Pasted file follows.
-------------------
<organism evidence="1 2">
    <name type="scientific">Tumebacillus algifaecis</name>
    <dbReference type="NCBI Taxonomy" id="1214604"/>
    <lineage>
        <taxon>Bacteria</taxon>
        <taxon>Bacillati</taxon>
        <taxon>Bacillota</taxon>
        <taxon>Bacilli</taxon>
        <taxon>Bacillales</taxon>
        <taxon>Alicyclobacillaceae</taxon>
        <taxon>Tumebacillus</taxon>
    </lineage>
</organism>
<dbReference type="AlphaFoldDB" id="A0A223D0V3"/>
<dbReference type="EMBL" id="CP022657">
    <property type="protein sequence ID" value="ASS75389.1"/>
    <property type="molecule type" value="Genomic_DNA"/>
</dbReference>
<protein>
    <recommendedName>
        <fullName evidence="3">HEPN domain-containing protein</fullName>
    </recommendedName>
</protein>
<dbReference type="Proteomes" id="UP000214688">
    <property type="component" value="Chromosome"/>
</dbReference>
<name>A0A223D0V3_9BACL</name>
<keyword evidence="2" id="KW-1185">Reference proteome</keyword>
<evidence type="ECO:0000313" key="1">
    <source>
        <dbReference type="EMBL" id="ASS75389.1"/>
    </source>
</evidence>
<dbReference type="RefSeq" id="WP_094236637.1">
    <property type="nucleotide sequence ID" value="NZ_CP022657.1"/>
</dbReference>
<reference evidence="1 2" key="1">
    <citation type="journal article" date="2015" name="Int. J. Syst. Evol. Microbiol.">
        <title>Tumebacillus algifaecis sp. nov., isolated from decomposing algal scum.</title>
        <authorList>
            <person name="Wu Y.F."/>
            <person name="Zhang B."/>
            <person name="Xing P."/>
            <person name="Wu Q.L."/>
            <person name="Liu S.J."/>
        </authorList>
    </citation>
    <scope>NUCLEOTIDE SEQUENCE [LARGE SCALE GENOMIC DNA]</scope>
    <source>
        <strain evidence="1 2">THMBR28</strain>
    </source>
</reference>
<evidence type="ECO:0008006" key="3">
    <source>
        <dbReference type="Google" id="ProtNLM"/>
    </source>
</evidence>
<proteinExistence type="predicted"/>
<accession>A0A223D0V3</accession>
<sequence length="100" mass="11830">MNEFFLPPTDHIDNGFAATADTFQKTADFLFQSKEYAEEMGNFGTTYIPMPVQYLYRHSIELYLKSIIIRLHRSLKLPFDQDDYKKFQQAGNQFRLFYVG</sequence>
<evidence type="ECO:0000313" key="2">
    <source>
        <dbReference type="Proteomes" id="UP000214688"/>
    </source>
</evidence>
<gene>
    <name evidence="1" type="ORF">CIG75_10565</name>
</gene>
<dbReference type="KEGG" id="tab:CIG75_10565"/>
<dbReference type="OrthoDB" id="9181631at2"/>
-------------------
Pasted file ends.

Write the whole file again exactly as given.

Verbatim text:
<organism evidence="1 2">
    <name type="scientific">Tumebacillus algifaecis</name>
    <dbReference type="NCBI Taxonomy" id="1214604"/>
    <lineage>
        <taxon>Bacteria</taxon>
        <taxon>Bacillati</taxon>
        <taxon>Bacillota</taxon>
        <taxon>Bacilli</taxon>
        <taxon>Bacillales</taxon>
        <taxon>Alicyclobacillaceae</taxon>
        <taxon>Tumebacillus</taxon>
    </lineage>
</organism>
<dbReference type="AlphaFoldDB" id="A0A223D0V3"/>
<dbReference type="EMBL" id="CP022657">
    <property type="protein sequence ID" value="ASS75389.1"/>
    <property type="molecule type" value="Genomic_DNA"/>
</dbReference>
<protein>
    <recommendedName>
        <fullName evidence="3">HEPN domain-containing protein</fullName>
    </recommendedName>
</protein>
<dbReference type="Proteomes" id="UP000214688">
    <property type="component" value="Chromosome"/>
</dbReference>
<name>A0A223D0V3_9BACL</name>
<keyword evidence="2" id="KW-1185">Reference proteome</keyword>
<evidence type="ECO:0000313" key="1">
    <source>
        <dbReference type="EMBL" id="ASS75389.1"/>
    </source>
</evidence>
<dbReference type="RefSeq" id="WP_094236637.1">
    <property type="nucleotide sequence ID" value="NZ_CP022657.1"/>
</dbReference>
<reference evidence="1 2" key="1">
    <citation type="journal article" date="2015" name="Int. J. Syst. Evol. Microbiol.">
        <title>Tumebacillus algifaecis sp. nov., isolated from decomposing algal scum.</title>
        <authorList>
            <person name="Wu Y.F."/>
            <person name="Zhang B."/>
            <person name="Xing P."/>
            <person name="Wu Q.L."/>
            <person name="Liu S.J."/>
        </authorList>
    </citation>
    <scope>NUCLEOTIDE SEQUENCE [LARGE SCALE GENOMIC DNA]</scope>
    <source>
        <strain evidence="1 2">THMBR28</strain>
    </source>
</reference>
<evidence type="ECO:0008006" key="3">
    <source>
        <dbReference type="Google" id="ProtNLM"/>
    </source>
</evidence>
<proteinExistence type="predicted"/>
<accession>A0A223D0V3</accession>
<sequence length="100" mass="11830">MNEFFLPPTDHIDNGFAATADTFQKTADFLFQSKEYAEEMGNFGTTYIPMPVQYLYRHSIELYLKSIIIRLHRSLKLPFDQDDYKKFQQAGNQFRLFYVG</sequence>
<evidence type="ECO:0000313" key="2">
    <source>
        <dbReference type="Proteomes" id="UP000214688"/>
    </source>
</evidence>
<gene>
    <name evidence="1" type="ORF">CIG75_10565</name>
</gene>
<dbReference type="KEGG" id="tab:CIG75_10565"/>
<dbReference type="OrthoDB" id="9181631at2"/>